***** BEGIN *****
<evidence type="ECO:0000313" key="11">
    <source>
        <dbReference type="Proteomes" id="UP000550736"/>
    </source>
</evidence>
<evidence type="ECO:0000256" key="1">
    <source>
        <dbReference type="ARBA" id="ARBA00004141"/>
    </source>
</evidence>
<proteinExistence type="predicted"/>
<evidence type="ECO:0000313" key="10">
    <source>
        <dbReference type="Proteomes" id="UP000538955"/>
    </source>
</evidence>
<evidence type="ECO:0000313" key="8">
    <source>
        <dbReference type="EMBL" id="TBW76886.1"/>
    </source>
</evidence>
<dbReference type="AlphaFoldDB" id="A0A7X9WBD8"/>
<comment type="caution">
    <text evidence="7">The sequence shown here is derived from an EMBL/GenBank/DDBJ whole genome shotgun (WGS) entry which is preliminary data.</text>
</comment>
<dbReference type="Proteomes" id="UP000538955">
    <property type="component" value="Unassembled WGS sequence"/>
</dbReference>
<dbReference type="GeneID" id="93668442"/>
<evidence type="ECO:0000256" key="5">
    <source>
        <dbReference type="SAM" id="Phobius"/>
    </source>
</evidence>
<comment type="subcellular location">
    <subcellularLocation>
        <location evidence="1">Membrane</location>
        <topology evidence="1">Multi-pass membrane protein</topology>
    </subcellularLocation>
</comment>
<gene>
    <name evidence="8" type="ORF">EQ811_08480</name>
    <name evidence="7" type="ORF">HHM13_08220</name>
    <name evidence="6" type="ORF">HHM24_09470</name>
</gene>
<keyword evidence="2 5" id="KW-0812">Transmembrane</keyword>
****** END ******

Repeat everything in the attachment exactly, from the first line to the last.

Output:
<evidence type="ECO:0000313" key="11">
    <source>
        <dbReference type="Proteomes" id="UP000550736"/>
    </source>
</evidence>
<evidence type="ECO:0000256" key="1">
    <source>
        <dbReference type="ARBA" id="ARBA00004141"/>
    </source>
</evidence>
<proteinExistence type="predicted"/>
<evidence type="ECO:0000313" key="10">
    <source>
        <dbReference type="Proteomes" id="UP000538955"/>
    </source>
</evidence>
<evidence type="ECO:0000313" key="8">
    <source>
        <dbReference type="EMBL" id="TBW76886.1"/>
    </source>
</evidence>
<dbReference type="AlphaFoldDB" id="A0A7X9WBD8"/>
<comment type="caution">
    <text evidence="7">The sequence shown here is derived from an EMBL/GenBank/DDBJ whole genome shotgun (WGS) entry which is preliminary data.</text>
</comment>
<dbReference type="Proteomes" id="UP000538955">
    <property type="component" value="Unassembled WGS sequence"/>
</dbReference>
<dbReference type="GeneID" id="93668442"/>
<evidence type="ECO:0000256" key="5">
    <source>
        <dbReference type="SAM" id="Phobius"/>
    </source>
</evidence>
<comment type="subcellular location">
    <subcellularLocation>
        <location evidence="1">Membrane</location>
        <topology evidence="1">Multi-pass membrane protein</topology>
    </subcellularLocation>
</comment>
<gene>
    <name evidence="8" type="ORF">EQ811_08480</name>
    <name evidence="7" type="ORF">HHM13_08220</name>
    <name evidence="6" type="ORF">HHM24_09470</name>
</gene>
<keyword evidence="2 5" id="KW-0812">Transmembrane</keyword>